Immersed as much in Howlin' Wolf as Stevie Ray Vaughan, the Atlanta-based Sean Costello may be the most respected of the last decade's young white blues phenoms. Costello made his rep wowing crowds at Helena's King Biscuit Blues Festival as a 16-year-old. Finally legal, Costello released his third album last year with the fine Moanin' For Molasses. He's a rarity -- a young white blues hope who can play and sing but who rarely overplays or oversings. And he does a shockingly good James Brown impression. He can't write much, but one look at the way he meshes scalding solos with a tasteful approach to the blues and you'll see why he's become such a fave on the contemporary blues scene. Costello will be at B.B. King's on Friday, June 14th, and Saturday, June 15th. -- Chris Herrington
If Steve Earle had never written anything other than the moonshiners' anthem "Copperhead Road," he still would have gone down in alt-country history. Fortunately, the surly songsmith was tenacious. His career managed to survive a battery of addictions, a stint in prison, and even a brief flirtation with Celtic music, and, nowadays, this insider's outlaw is generally regarded as one of Music City U.S.A.'s finest. But the moment of truth is at hand. Can Steve Earle's career survive a collection of semiautobiographical short stories loosely based on his own rambunctious life as a country legend? Only time will tell. In the meantime, you can hightail it down to Off Square Books in Oxford town on Friday, June 14th, to get your very own copy of Doghouse Roses (this month in paperback from Mariner Books) and hear the author read his favorite selections. The booksigning begins at 1 p.m.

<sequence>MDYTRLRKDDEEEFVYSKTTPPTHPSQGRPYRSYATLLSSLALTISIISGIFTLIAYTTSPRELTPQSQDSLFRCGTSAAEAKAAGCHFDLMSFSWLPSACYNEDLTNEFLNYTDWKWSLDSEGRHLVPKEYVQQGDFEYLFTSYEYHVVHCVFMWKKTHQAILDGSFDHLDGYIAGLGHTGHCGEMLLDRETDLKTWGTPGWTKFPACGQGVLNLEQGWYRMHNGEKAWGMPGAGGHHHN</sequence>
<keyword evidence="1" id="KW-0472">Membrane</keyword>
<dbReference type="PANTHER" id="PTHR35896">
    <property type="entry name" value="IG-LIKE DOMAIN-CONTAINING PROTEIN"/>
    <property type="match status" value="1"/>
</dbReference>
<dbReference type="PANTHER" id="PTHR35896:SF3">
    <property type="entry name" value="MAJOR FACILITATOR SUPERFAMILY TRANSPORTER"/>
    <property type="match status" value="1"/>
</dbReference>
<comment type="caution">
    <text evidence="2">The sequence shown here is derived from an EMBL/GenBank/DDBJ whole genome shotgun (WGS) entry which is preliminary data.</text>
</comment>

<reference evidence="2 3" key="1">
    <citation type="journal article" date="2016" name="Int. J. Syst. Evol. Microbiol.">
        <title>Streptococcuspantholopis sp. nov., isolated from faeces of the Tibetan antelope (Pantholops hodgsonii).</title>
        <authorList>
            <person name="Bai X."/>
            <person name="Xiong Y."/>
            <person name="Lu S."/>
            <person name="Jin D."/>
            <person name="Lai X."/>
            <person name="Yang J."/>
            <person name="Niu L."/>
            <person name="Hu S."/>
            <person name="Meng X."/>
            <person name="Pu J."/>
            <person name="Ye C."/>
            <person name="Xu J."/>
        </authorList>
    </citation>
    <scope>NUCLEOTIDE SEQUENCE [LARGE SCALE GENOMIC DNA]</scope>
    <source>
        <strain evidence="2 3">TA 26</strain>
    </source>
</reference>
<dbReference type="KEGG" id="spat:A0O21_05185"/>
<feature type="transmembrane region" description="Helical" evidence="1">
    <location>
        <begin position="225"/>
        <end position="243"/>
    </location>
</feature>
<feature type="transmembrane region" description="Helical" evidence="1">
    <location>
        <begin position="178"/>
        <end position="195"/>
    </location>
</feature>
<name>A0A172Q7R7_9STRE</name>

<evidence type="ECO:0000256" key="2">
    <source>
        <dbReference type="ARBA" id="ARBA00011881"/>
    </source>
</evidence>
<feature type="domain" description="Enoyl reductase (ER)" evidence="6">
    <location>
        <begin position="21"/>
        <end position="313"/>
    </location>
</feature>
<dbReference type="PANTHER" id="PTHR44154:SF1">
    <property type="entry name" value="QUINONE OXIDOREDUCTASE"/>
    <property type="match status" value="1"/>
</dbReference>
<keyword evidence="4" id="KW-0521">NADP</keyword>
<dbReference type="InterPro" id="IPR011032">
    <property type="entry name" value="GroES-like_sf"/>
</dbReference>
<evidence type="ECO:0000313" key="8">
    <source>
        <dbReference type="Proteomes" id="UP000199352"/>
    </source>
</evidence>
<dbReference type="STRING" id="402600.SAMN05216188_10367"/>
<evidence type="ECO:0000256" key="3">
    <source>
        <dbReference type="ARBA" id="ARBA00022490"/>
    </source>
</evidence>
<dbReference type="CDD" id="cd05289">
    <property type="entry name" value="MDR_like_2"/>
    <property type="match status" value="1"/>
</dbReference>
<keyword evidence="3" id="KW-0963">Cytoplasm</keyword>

Brooklyn indie rockers The High Strung are one of any number of bands to crop up in recent years that desperately want to be the post-Revolver Beatles. You can hear traces of the Fab Four in every harmony, lurching melody, and sudden time change. While this kind of sonic appropriation can be tiresome in theory, the High Strung get away with it. In their hands, it's more homage than theft, and considering they only claim to be influenced by the "raw core energy of Detroit Rock & Roll," it might even be unconscious. But that's doubtful. The High Strung will be at the Hi-Tone Café on Thursday, June 13th. -- Chris Davis